Shrouded in darkness, she turns her head toward us, the look on her face suggesting...well, what exactly? Happiness? Sadness? Love? Apprehension? Her lips are parted, as if she's about to explain everything. Alas, this is a painting, and we've been waiting for that explanation for well over 300 years. Johannes Vermeer's Girl With a Pearl Earring has been called "the Dutch Mona Lisa," so enigmatically does it speak to us across the centuries. Who is this young beauty, with her blue turban and her red smock -- less clothes than costume, the silky material set off by that lustrous globule dangling from her left earlobe. Was she a friend of Vermeer's? A neighbor? Daughter of a patron? And was Vermeer, as is suggested by the attention he lavished on her portrait, madly in love with her? Aren't all artists in love with their models?
Tracy Chevalier took a stab at answering those questions in a 1999 novel that's now been turned into a movie directed by Peter Webber and (just as important) photographed by Eduardo Serra. Attempting to explain that happy/sad, young/old, innocent/jaded expression on the girl's face, Chevalier suggested unconsummated love. Griet (Scarlett Johansson, as placid as a still life) is a servant girl who takes a job in the Vermeer household and, without saying a word, becomes the artist's muse. Assigned to clean his studio, she reveals an artistic bent, moving a chair that was crowding a composition. For Vermeer (Colin Firth, moodily handsome), this is pure catnip. Before long, he's got her mixing his paints, much to the chagrin of his wife, Catharina (Essie Davis), who moves about the house in a kind of haughty panic.
Very little is known about Vermeer's life, leaving Chevalier with a large blank canvas to paint on. We do know that he had 11 children, lived in his mother-in-law's house and was often in debt, but what that reveals about his personality is anybody's guess. Nor do we know what he looked like; there are no self-portraits among his few dozen surviving works. Chances are he didn't closely resemble Colin Firth, who, like the rest of the production, gives off a British, "Masterpiece Theatre" air. With the limited materials at her disposal, Chevalier cobbled together what I'd call your standard brooding artist, Heathcliff with a paintbrush, which might disappoint us more if Firth didn't handle the part so sensitively and if we weren't primarily interested in Griet. Not for nothing is the movie called Girl With a Pearl Earring.
Unlike Firth, Johansson could easily pass for Dutch. In fact, she bears a striking resemblance to the anonymous lass immortalized by Vermeer -- the same full lips, the same delicate skin, the same eyes, at once wary and beseeching. Girl With a Pearl Earring has a similar premise to Lost in Translation, where Johansson lit a fire under Bill Murray's burnt-out movie star. There, she was distant but reachable, adrift between girlhood and womanhood. Here, she's ripe but virginal, trapped between girlhood and womanhood, with few means of escape. The script gives her very little to say, and it's a tribute to Johansson's performance that we don't even realize this until later, so much has she conveyed through bearing and gesture. Still, we can admire the performance while asking ourselves whether we've been given enough to sink our teeth into.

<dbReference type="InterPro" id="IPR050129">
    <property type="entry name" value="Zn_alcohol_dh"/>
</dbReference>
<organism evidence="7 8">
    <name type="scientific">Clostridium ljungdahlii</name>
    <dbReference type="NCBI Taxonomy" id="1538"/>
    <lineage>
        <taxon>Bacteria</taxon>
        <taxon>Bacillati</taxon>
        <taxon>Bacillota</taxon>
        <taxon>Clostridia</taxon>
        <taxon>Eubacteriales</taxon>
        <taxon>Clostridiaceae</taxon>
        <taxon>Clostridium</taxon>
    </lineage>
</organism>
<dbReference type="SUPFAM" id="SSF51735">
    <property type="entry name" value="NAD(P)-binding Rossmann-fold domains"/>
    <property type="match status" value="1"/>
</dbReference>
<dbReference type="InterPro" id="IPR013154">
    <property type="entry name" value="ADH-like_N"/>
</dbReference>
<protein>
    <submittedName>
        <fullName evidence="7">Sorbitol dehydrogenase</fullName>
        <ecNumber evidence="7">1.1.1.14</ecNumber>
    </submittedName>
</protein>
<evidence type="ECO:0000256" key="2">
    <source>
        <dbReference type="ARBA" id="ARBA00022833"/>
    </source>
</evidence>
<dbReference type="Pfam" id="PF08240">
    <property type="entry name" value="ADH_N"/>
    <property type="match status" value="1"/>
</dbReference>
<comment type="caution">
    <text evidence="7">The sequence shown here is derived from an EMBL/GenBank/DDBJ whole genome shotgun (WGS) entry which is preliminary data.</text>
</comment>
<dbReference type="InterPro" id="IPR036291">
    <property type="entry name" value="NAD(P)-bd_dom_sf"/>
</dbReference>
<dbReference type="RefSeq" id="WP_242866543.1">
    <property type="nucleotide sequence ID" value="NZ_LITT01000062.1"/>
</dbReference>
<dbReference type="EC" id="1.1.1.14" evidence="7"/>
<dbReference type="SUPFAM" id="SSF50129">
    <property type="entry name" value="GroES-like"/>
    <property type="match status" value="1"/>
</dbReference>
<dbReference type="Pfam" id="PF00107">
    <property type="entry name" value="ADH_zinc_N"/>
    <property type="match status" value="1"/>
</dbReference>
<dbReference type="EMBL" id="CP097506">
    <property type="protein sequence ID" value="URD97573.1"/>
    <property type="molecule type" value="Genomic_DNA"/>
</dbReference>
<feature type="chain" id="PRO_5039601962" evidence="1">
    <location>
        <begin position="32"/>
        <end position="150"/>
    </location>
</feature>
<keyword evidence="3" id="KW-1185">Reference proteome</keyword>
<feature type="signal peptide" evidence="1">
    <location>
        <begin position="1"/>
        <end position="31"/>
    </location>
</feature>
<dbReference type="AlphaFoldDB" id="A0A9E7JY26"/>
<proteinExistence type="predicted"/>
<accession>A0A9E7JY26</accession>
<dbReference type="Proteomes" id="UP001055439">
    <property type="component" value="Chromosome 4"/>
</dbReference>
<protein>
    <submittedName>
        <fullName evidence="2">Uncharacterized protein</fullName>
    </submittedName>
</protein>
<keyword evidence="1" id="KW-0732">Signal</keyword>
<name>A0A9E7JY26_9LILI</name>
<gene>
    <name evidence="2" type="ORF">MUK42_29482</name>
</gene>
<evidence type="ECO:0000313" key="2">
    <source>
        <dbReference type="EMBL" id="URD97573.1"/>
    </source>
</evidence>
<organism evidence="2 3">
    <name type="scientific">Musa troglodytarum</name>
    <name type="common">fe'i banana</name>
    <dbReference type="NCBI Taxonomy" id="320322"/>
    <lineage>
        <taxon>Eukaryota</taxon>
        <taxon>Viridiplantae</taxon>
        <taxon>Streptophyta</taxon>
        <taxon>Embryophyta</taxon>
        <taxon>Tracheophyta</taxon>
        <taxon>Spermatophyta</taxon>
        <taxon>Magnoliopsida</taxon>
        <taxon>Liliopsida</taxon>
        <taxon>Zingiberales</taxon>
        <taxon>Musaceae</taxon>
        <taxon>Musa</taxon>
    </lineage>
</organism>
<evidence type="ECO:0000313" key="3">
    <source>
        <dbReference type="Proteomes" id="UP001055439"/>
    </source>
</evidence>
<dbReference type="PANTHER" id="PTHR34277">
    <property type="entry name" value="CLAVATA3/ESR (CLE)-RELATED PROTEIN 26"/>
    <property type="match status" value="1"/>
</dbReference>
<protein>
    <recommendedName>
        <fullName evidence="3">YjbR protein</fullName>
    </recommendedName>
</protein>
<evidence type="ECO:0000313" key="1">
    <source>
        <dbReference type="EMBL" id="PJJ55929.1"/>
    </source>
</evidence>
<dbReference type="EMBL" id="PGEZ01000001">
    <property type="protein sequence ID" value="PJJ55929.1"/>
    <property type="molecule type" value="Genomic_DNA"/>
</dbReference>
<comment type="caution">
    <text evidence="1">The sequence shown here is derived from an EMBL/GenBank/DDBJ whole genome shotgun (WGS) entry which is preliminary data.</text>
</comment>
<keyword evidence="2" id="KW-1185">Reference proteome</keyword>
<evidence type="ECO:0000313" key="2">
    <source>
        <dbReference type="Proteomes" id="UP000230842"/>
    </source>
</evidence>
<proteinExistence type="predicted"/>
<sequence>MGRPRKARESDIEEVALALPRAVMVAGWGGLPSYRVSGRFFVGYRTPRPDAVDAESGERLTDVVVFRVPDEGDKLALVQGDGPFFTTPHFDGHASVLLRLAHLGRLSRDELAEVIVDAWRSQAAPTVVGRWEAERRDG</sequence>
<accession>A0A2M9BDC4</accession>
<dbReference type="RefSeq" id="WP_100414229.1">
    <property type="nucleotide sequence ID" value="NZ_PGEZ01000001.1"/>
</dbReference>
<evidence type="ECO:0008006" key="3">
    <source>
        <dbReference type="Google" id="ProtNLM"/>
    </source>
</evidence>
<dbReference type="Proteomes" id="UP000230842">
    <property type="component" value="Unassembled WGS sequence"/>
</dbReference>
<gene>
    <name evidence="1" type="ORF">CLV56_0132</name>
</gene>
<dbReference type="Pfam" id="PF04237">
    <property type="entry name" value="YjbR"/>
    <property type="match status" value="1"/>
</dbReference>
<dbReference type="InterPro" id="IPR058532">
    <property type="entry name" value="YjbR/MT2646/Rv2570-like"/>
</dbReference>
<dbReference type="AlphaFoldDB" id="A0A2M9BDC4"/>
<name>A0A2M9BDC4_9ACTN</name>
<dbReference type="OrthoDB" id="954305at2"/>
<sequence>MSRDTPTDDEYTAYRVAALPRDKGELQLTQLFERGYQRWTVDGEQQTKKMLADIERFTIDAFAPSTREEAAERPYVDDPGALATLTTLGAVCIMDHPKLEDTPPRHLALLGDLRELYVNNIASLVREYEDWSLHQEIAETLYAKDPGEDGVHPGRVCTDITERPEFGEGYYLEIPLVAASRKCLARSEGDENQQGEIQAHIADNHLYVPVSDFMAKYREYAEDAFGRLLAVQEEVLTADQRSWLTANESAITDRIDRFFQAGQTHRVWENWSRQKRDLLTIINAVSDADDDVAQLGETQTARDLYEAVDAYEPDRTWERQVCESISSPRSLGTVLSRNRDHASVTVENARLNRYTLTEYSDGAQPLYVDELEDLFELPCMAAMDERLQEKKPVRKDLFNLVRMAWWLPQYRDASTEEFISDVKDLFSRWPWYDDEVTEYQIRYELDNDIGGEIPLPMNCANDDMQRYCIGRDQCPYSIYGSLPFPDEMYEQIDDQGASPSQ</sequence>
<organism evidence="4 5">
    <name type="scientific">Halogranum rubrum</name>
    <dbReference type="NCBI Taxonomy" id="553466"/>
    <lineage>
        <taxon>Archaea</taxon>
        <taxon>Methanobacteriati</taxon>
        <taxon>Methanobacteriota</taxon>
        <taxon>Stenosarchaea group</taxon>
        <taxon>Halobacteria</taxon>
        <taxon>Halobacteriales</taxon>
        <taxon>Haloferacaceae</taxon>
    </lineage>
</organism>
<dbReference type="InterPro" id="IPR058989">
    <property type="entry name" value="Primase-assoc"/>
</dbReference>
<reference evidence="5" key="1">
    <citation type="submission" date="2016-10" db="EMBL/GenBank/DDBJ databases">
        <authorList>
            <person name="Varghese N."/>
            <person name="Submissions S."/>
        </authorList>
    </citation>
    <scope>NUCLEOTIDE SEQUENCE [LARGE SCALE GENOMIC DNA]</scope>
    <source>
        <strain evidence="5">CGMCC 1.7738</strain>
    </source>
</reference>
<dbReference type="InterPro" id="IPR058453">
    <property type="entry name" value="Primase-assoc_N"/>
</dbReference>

Griet narrates Chevalier's novel, making us privy to her thoughts. In the movie, she's more of a cipher, a screen upon which we project our thoughts. She's not a complete blank, however. When one of Vermeer's daughters sabotages the newly washed laundry out of spite, Griet impulsively slaps her, which, given the dearth of characterization, speaks volumes: She's no mere servant girl. But there's still a tendency for the movie to turn Griet into an esthetic object, just as Vermeer did three centuries ago, stripping the girl of her name in exchange for immortality. Actually, the whole movie has been turned into an esthetic object, a succession of shots that might convince Vermeer, were he alive today, to trade in his palette for a camera. Lighting effects he spent months trying to achieve are now merely an f-stop away.
I'm exaggerating, but Serra's cinematography is so reliably stunning that you start to take it for granted. Vermeer's was an art of domestic comfort -- private moments (playing a virginal, reading a letter, making lace) that he redeemed through the suppleness of his brush. Dutch genre painting marked a revolution in art history -- smaller canvasses, smaller ideas. No longer did you have to wrestle a religious allegory to the ground to sell a painting. Yet, there's a devotional aspect to these scenes of everyday life, especially the ones by Vermeer. Light sifts through the air, as in a cathedral, and the rooms seem drenched in silence. Looking at the paintings, you feel like an eavesdropper, an interloper. But eavesdropping on what? There's not a lot going on. Life has been transformed into still life.
And in the movie, pictures have been transformed into moving pictures -- not much drama, but lots of dramatic lighting. For some people, dramatic lighting may not be enough; everything's so tamped down. But there are outbursts, as when Catharina finally gets a look at the painting that will be remembered long after she's been forgotten. The love story between Vermeer and Griet is at once chaste and carnal; they're turned on by each other, but they're even more turned on by art. And if art happens to be one of your turn-ons, then let your hair down, because the movie is wet with displaced desire. "Open your mouth," Vermeer says as Griet strikes her famous pose. "Now lick your lips." Three hundred years later, those lips are cracked with age, like a porcelain vase. But if you ignore the cracks, they're as moist as ever.